Window Frontage - Planning permission and building regulations have been secured for the removal of the ground floor windows and doors – currently in poor decorative order and condition. These will be replaced by UPVC double glazed windows and doors in Partnership green. Brick work will be cleaned; stall risers and corbels will be reinstated in keeping with the ‘Victorian’ facade. Uplighters will be installed.
It is anticipated the above works will lift the visual external appearance of the building and the lower section of Heanor Road.
Internal Modifications – The ground floor will be fully decorated, removing existing anaglypta. All wall surfaces will be sanded and repaired walls as appropriate and painted in a neutral colour.
Skirting Boards – existing skirting will be replaced / repaired and repainted to create a clean and uniform ‘look’ to each office space.
Ceilings – existing ceiling tiles will be removed and replaced using 1200 * 600mm plaster tiles – these will be clean and bright providing better insulation and a higher fire rating.
A new kitchen area will be developed – this will ‘free up’ space in the reception area and create a safe, purpose built functional zone for the preparation of foods and beverages.
Floor Coverings - all floor coverings will be removed and replaced with either a hard wearing roll carpet or carpet tiles.
The above alterations will transform a ‘tired looking’ area of approximately 3000 sq ft into a safe, warm and inviting area for business to thrive.
Cotmanhay Enterprise Centre
The Cotmanhay Enterprise Centre was set up in an unused and near derelict building that was part of Bennerley School in what was and still is a deprived area of Erewash.
The refurbished Centre was supported from 1997-2002 by the Government’s Single Regeneration Budget and public money from other sources including European Social Fund helped it to continue, enabling residents to access education in a supportive and non-threatening environment.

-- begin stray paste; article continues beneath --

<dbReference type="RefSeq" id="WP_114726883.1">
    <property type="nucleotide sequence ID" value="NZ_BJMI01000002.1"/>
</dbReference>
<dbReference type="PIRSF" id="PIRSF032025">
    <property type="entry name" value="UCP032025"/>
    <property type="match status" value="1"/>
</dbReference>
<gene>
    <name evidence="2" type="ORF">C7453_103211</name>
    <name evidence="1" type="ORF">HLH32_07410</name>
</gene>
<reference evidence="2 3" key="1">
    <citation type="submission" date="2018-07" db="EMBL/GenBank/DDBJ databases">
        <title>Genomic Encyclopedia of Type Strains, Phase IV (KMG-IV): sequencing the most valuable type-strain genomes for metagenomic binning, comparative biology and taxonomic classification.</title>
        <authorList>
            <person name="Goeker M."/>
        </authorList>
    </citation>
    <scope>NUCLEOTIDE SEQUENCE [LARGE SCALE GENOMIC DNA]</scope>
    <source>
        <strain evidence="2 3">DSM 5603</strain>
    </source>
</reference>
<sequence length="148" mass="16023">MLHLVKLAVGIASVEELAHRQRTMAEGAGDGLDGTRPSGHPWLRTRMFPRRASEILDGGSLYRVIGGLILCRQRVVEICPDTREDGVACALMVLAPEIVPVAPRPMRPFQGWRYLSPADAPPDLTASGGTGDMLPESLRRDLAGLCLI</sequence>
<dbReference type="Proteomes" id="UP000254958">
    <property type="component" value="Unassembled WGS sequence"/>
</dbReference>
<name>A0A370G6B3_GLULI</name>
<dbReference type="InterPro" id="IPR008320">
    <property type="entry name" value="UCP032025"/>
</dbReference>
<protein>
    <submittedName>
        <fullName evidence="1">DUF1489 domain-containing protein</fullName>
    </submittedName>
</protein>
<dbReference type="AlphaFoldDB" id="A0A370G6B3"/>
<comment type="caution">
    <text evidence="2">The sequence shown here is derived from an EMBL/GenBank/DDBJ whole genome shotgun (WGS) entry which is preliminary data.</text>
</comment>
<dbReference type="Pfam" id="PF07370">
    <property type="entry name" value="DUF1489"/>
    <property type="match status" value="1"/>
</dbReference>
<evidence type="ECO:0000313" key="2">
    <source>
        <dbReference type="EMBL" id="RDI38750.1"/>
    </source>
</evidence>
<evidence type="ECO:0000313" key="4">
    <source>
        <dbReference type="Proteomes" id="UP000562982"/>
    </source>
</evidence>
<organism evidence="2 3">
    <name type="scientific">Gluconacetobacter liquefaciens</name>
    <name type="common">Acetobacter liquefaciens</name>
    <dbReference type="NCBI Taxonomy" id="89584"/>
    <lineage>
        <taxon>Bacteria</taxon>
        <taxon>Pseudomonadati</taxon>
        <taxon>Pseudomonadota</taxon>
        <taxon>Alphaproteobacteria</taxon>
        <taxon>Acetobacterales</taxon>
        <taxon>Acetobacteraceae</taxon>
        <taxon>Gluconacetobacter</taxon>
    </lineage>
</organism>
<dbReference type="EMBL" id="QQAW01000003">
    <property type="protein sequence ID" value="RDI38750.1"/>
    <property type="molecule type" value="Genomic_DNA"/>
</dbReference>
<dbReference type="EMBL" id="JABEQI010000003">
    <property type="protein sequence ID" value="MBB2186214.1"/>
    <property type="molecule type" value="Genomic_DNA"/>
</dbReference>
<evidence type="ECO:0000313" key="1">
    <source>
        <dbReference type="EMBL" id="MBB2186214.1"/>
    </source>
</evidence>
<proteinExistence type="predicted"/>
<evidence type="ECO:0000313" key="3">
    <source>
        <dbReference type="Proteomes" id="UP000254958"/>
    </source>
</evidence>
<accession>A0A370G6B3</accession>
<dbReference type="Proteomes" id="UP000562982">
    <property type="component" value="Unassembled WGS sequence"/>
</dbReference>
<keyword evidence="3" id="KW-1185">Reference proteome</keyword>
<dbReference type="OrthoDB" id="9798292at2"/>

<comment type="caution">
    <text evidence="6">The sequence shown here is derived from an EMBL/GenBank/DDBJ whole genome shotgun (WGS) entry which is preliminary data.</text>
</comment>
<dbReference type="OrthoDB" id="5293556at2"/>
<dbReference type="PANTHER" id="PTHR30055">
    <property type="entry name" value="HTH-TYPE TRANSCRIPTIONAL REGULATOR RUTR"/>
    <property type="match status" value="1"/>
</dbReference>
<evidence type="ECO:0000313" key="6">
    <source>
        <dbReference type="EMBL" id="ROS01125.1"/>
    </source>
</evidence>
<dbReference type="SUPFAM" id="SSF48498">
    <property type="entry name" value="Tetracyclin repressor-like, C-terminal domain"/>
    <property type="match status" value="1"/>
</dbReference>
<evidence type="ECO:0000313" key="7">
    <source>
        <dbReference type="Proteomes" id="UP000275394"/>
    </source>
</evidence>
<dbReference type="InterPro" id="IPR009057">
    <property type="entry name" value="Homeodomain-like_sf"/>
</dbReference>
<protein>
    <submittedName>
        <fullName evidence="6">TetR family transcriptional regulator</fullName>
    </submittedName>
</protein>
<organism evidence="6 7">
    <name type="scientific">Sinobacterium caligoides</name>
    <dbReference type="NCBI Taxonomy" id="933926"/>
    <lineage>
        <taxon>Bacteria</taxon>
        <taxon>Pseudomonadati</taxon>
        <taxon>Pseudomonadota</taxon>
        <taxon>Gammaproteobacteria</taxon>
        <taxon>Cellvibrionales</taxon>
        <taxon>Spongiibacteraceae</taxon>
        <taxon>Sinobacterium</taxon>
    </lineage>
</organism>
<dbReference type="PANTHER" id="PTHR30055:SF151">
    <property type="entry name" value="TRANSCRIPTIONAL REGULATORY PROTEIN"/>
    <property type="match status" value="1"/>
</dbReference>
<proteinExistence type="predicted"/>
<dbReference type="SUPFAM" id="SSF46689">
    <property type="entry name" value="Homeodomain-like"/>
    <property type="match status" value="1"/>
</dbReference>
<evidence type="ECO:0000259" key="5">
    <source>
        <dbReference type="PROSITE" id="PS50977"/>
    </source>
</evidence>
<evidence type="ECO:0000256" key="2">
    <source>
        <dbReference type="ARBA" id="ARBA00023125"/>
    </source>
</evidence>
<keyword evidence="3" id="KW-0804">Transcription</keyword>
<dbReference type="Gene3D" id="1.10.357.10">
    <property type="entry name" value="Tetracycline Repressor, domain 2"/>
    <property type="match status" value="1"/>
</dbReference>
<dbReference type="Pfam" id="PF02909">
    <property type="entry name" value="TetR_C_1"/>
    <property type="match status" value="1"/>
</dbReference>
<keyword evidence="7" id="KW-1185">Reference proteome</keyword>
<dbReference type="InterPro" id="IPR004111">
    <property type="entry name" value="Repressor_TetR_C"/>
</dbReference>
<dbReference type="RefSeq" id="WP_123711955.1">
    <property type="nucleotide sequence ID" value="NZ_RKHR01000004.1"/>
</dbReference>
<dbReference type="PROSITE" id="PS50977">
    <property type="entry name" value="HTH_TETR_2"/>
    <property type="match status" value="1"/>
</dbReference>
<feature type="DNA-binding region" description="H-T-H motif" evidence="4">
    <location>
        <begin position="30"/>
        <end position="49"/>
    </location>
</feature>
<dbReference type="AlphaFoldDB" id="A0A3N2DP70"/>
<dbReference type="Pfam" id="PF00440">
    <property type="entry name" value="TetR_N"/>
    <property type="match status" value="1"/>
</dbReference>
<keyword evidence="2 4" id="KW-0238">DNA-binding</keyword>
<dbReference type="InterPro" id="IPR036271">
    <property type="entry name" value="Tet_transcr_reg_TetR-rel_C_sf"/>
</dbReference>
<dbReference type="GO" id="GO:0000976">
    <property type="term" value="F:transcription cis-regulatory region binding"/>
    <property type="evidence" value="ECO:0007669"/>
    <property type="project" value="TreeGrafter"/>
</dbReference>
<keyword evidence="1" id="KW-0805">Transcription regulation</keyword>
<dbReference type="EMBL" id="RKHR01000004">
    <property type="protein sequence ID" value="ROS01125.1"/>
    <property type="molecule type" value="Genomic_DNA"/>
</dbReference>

The Centre – which was used by a staggering and impressive figure of more than 1,000 people a year to get training, education, and community advice - was that the many activities were community-led.
The Centre was the brainchild of former Cotmanhay resident and Partnership chief executive Ian Viles. In 1997 Ian was inspired by a lecture he heard with the theme ‘learning pays’ and he thought of a centre that offered people a supportive atmosphere to build confidence through attending courses on a range of subjects and practical activities.
However, the Partnership has been affected by the financial difficulties in the public and private sector and directors were forced to close the centre in May 2011 as external funding dwindled and stopped.
Chris Pienaar, who worked on a regeneration programme called Local Alchemy, funded by East Midlands Development Agency, said the centre stood out as a beacon of good practice. This was because the centre was staffed by local people who cared for it and because of a good working relationship between the Partnership and local government.
Castledine House Renovation
Erewash Partnership masterminded the renovation and refurbishment of an early 20th century building in Heanor Road, part of which was used by Derbyshire County Council for community education, and part of which was residential or empty for some time.
It involved converting most of the two upper floors into 11 offices, installing a lift to the first floor, putting in new windows and cleaning the frontage.